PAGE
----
Why is The Crowd Important in Existentialism?
The crowd is important in existentialism because the gives you an idea of what existentialism dislikes. In existentialism you deal with exploring the individual’s way or the individuals mind. But the crowd represents everything outside of the mind, things, or objects that can influence the mind, basically the other. The existentialist would say anything that deals with your mind or your consciousness is what is important and would take a stand against the crowd. Soren Kierkegaard is one that stands on this thought in existentialism.
Kierkegaard definition of the crowd will be the world and he feels that the world represents untruths. He illustrates that if an individual were by himself then his thoughts would be true but as soon as you put him in a crowd around noise, around other thoughts they would be persuaded to the untruth. Whenever you're in a crowd the thought is that you can learn from one another, be influenced by one another and Kierkegaard dislikes this because he wants you to be separate from one another. He wants you to be an individual, someone that's not influenced by the world but one that makes his own decisions. In Kierkegaard’s writings he makes a reference to Paul. Paul says “only one attends the goal” so it gives the idea that obtaining the goal is an individual effort. Doing this effort you shouldn't take others into account for salvation is not corporate but individual. So even in salvation the goal is being the individual and not the crowd.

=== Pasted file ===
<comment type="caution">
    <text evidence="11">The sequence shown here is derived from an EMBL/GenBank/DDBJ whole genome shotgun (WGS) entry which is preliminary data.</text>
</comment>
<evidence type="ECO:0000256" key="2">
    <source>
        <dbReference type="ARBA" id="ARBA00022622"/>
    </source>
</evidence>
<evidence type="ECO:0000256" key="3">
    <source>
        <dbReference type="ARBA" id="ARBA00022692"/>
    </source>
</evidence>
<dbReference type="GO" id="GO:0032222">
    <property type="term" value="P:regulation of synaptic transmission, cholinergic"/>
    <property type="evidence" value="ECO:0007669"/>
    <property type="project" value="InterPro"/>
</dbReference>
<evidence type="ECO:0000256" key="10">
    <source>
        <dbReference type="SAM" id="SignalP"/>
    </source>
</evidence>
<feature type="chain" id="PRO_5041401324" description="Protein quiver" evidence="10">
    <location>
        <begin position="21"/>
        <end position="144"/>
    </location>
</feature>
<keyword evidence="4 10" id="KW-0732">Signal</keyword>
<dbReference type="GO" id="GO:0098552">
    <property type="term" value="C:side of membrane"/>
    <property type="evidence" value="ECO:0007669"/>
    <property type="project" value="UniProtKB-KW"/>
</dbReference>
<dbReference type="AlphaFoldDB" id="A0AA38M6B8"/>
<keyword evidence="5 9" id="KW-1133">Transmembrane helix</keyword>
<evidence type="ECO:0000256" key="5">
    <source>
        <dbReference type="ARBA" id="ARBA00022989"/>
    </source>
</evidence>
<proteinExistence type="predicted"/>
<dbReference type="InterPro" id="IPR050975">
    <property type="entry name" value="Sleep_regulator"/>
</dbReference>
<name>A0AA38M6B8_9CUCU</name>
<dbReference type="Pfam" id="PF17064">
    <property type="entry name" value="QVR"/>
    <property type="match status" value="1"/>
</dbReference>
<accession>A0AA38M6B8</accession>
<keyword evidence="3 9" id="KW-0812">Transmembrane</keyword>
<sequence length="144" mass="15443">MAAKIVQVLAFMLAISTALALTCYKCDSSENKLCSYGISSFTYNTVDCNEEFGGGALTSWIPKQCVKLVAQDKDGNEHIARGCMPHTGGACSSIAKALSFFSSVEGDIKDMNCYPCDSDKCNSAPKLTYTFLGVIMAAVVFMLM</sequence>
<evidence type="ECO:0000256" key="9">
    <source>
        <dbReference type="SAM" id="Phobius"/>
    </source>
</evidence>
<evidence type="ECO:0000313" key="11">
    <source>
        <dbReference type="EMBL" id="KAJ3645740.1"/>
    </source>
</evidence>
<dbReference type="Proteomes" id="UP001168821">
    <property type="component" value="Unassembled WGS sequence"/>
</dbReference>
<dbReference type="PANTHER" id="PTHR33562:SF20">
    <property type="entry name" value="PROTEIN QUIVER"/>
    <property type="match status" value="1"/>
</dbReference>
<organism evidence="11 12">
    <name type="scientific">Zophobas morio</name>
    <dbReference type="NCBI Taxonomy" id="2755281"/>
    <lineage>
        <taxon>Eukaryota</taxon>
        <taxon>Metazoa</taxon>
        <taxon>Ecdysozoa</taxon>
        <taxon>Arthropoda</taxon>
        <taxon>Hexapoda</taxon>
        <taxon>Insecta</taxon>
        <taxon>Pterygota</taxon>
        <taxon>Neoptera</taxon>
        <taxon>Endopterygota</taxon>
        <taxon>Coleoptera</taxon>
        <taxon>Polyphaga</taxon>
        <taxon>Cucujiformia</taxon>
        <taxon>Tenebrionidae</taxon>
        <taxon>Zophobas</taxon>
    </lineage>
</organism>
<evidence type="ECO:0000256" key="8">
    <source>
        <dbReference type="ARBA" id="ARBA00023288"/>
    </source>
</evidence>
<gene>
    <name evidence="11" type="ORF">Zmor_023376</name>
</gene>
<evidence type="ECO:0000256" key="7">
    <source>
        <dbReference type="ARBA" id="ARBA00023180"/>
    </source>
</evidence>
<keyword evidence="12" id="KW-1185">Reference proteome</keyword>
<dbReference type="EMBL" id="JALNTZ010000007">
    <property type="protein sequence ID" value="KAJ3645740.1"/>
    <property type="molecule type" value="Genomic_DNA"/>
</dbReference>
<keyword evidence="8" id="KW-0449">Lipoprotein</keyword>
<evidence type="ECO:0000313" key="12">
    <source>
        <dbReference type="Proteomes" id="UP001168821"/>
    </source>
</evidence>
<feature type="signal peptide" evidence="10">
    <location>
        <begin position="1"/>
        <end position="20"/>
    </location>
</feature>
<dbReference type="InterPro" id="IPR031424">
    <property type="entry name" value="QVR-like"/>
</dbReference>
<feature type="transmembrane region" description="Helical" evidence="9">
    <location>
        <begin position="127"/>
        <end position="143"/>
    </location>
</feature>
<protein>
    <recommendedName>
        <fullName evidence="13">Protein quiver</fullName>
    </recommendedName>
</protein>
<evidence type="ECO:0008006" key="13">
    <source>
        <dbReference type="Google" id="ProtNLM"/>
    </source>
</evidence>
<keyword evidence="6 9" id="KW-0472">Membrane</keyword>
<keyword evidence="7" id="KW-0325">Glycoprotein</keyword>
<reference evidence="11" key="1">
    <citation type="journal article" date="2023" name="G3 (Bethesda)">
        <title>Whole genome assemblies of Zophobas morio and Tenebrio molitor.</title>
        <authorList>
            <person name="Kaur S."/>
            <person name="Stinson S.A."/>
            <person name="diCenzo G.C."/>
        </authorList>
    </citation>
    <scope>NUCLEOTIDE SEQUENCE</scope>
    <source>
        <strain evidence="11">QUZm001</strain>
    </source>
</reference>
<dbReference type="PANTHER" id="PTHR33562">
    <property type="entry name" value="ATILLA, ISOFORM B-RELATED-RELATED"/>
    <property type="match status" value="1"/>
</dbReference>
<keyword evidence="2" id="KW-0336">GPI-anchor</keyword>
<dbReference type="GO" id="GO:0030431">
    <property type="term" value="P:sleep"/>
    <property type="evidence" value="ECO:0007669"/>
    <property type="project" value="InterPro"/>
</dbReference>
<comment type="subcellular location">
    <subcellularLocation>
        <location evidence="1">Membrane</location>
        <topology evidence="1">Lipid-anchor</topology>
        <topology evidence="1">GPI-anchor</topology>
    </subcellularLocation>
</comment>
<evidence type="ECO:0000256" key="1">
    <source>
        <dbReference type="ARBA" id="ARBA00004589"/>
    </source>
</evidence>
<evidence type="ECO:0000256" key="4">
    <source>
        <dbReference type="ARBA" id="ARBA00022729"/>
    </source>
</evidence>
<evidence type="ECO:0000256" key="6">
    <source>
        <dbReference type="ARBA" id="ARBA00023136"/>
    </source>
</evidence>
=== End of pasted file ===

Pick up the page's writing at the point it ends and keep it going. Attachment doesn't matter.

Another view that is shared in this story is how you can reach your highest point or highest potential. It is said in order to have the highest aim it should be the “one” or the individual with the individual effort. The feeling would be if you’re trying to reach the prize by yourself then you are letting God be the helper to get you there but if you are with a crowd of people you’re trying to reach one another's earthly aim.
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